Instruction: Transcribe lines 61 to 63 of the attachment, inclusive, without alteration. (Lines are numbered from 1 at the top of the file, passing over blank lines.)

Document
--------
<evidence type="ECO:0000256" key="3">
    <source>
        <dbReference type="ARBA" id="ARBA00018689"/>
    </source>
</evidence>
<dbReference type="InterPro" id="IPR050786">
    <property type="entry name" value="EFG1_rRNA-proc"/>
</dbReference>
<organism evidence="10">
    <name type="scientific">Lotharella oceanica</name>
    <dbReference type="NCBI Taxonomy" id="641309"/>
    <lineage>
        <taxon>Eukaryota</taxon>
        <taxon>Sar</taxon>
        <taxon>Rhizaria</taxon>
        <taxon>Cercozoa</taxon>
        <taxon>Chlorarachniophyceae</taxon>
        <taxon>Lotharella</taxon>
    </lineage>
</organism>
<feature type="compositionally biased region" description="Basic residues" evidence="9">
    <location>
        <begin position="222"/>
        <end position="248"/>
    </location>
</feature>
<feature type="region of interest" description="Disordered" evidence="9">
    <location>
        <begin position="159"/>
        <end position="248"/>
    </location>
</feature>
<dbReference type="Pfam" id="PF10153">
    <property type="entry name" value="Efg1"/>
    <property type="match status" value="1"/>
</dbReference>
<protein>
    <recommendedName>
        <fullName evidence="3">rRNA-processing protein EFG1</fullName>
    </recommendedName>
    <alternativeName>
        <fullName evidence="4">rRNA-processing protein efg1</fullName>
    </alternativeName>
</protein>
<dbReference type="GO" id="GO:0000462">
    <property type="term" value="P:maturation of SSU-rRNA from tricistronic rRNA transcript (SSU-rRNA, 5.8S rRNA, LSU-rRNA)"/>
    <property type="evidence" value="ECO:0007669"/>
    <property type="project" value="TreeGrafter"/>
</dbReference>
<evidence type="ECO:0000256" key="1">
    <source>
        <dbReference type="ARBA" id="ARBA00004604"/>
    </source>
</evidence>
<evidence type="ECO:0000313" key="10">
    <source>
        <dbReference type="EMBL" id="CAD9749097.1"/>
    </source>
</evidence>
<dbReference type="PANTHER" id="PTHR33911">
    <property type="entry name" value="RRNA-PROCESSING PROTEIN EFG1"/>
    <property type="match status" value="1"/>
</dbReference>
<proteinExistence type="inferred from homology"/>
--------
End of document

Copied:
    <property type="entry name" value="RRNA-PROCESSING PROTEIN EFG1"/>
    <property type="match status" value="1"/>
</dbReference>